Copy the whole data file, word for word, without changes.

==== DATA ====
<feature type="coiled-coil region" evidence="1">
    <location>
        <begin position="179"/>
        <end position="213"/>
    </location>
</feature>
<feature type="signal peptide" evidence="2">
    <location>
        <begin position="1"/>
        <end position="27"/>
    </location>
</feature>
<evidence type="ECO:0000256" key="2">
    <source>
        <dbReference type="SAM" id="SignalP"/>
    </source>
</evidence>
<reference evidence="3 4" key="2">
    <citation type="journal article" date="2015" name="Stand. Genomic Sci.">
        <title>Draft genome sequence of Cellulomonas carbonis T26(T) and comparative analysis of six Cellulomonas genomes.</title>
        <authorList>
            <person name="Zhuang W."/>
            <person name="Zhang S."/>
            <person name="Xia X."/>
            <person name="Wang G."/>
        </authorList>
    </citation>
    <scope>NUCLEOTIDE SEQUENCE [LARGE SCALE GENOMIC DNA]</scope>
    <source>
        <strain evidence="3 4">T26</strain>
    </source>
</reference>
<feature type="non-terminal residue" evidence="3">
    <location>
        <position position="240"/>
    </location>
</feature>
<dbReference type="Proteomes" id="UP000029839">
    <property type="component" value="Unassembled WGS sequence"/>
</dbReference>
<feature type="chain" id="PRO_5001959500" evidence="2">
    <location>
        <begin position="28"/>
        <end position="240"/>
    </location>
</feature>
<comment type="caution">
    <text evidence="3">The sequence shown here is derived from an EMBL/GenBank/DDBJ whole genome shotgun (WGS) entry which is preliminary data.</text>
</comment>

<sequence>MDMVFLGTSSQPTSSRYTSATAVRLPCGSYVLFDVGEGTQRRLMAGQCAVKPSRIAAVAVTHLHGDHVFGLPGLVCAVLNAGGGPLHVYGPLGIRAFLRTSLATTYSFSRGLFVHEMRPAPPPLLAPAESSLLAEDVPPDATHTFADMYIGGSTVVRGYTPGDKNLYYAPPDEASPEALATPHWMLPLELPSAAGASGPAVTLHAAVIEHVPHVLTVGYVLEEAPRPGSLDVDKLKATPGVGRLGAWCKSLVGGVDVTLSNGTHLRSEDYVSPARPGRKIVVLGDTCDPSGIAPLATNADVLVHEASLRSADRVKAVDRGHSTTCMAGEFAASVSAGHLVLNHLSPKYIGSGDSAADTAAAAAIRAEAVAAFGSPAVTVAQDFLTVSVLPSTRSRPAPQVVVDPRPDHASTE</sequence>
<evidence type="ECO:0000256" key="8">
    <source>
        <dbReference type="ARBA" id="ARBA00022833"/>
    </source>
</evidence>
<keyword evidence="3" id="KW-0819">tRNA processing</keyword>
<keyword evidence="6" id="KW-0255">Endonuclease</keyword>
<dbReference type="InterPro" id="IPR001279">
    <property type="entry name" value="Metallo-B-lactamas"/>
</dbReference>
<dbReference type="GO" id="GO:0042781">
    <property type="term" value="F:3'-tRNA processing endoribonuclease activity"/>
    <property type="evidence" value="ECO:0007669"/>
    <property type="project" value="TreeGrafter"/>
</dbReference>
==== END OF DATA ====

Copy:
<feature type="coiled-coil region" evidence="1">
    <location>
        <begin position="179"/>
        <end position="213"/>
    </location>
</feature>
<feature type="signal peptide" evidence="2">
    <location>
        <begin position="1"/>
        <end position="27"/>
    </location>
</feature>
<evidence type="ECO:0000256" key="2">
    <source>
        <dbReference type="SAM" id="SignalP"/>
    </source>
</evidence>
<reference evidence="3 4" key="2">
    <citation type="journal article" date="2015" name="Stand. Genomic Sci.">
        <title>Draft genome sequence of Cellulomonas carbonis T26(T) and comparative analysis of six Cellulomonas genomes.</title>
        <authorList>
            <person name="Zhuang W."/>
            <person name="Zhang S."/>
            <person name="Xia X."/>
            <person name="Wang G."/>
        </authorList>
    </citation>
    <scope>NUCLEOTIDE SEQUENCE [LARGE SCALE GENOMIC DNA]</scope>
    <source>
        <strain evidence="3 4">T26</strain>
    </source>
</reference>
<feature type="non-terminal residue" evidence="3">
    <location>
        <position position="240"/>
    </location>
</feature>
<dbReference type="Proteomes" id="UP000029839">
    <property type="component" value="Unassembled WGS sequence"/>
</dbReference>
<feature type="chain" id="PRO_5001959500" evidence="2">
    <location>
        <begin position="28"/>
        <end position="240"/>
    </location>
</feature>
<comment type="caution">
    <text evidence="3">The sequence shown here is derived from an EMBL/GenBank/DDBJ whole genome shotgun (WGS) entry which is preliminary data.</text>
</comment>

<sequence>MDMVFLGTSSQPTSSRYTSATAVRLPCGSYVLFDVGEGTQRRLMAGQCAVKPSRIAAVAVTHLHGDHVFGLPGLVCAVLNAGGGPLHVYGPLGIRAFLRTSLATTYSFSRGLFVHEMRPAPPPLLAPAESSLLAEDVPPDATHTFADMYIGGSTVVRGYTPGDKNLYYAPPDEASPEALATPHWMLPLELPSAAGASGPAVTLHAAVIEHVPHVLTVGYVLEEAPRPGSLDVDKLKATPGVGRLGAWCKSLVGGVDVTLSNGTHLRSEDYVSPARPGRKIVVLGDTCDPSGIAPLATNADVLVHEASLRSADRVKAVDRGHSTTCMAGEFAASVSAGHLVLNHLSPKYIGSGDSAADTAAAAAIRAEAVAAFGSPAVTVAQDFLTVSVLPSTRSRPAPQVVVDPRPDHASTE</sequence>
<evidence type="ECO:0000256" key="8">
    <source>
        <dbReference type="ARBA" id="ARBA00022833"/>
    </source>
</evidence>
<keyword evidence="3" id="KW-0819">tRNA processing</keyword>
<keyword evidence="6" id="KW-0255">Endonuclease</keyword>
<dbReference type="InterPro" id="IPR001279">
    <property type="entry name" value="Metallo-B-lactamas"/>
</dbReference>
<dbReference type="GO" id="GO:0042781">
    <property type="term" value="F:3'-tRNA processing endoribonuclease activity"/>
    <property type="evidence" value="ECO:0007669"/>
    <property type="project" value="TreeGrafter"/>
</dbReference>